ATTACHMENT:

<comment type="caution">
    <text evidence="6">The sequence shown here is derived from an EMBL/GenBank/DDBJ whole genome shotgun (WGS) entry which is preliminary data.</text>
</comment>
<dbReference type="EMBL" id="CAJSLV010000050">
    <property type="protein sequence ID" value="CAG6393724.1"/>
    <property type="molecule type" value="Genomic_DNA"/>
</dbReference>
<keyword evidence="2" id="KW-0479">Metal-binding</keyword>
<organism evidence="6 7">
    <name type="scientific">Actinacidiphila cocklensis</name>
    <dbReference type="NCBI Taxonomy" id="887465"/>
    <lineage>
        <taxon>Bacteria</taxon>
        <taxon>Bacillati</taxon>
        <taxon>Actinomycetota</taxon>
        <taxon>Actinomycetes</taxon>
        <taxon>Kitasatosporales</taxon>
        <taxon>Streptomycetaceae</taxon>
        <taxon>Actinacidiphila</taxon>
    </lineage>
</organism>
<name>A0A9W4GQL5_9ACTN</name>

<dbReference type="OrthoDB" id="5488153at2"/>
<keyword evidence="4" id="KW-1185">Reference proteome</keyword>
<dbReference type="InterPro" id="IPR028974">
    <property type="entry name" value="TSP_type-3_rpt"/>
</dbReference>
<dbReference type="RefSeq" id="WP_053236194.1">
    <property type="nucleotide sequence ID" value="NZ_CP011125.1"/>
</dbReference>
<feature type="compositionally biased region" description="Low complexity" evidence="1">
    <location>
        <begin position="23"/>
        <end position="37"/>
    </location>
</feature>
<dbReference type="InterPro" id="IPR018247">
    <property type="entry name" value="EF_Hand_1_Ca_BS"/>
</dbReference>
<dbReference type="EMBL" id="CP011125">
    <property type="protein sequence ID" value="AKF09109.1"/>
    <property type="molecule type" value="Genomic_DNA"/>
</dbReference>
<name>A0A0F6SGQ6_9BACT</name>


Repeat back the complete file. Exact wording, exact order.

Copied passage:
<comment type="caution">
    <text evidence="6">The sequence shown here is derived from an EMBL/GenBank/DDBJ whole genome shotgun (WGS) entry which is preliminary data.</text>
</comment>
<dbReference type="EMBL" id="CAJSLV010000050">
    <property type="protein sequence ID" value="CAG6393724.1"/>
    <property type="molecule type" value="Genomic_DNA"/>
</dbReference>
<keyword evidence="2" id="KW-0479">Metal-binding</keyword>
<organism evidence="6 7">
    <name type="scientific">Actinacidiphila cocklensis</name>
    <dbReference type="NCBI Taxonomy" id="887465"/>
    <lineage>
        <taxon>Bacteria</taxon>
        <taxon>Bacillati</taxon>
        <taxon>Actinomycetota</taxon>
        <taxon>Actinomycetes</taxon>
        <taxon>Kitasatosporales</taxon>
        <taxon>Streptomycetaceae</taxon>
        <taxon>Actinacidiphila</taxon>
    </lineage>
</organism>
<name>A0A9W4GQL5_9ACTN</name>

<dbReference type="OrthoDB" id="5488153at2"/>
<keyword evidence="4" id="KW-1185">Reference proteome</keyword>
<dbReference type="InterPro" id="IPR028974">
    <property type="entry name" value="TSP_type-3_rpt"/>
</dbReference>
<dbReference type="RefSeq" id="WP_053236194.1">
    <property type="nucleotide sequence ID" value="NZ_CP011125.1"/>
</dbReference>
<feature type="compositionally biased region" description="Low complexity" evidence="1">
    <location>
        <begin position="23"/>
        <end position="37"/>
    </location>
</feature>
<dbReference type="InterPro" id="IPR018247">
    <property type="entry name" value="EF_Hand_1_Ca_BS"/>
</dbReference>
<dbReference type="EMBL" id="CP011125">
    <property type="protein sequence ID" value="AKF09109.1"/>
    <property type="molecule type" value="Genomic_DNA"/>
</dbReference>
<name>A0A0F6SGQ6_9BACT</name>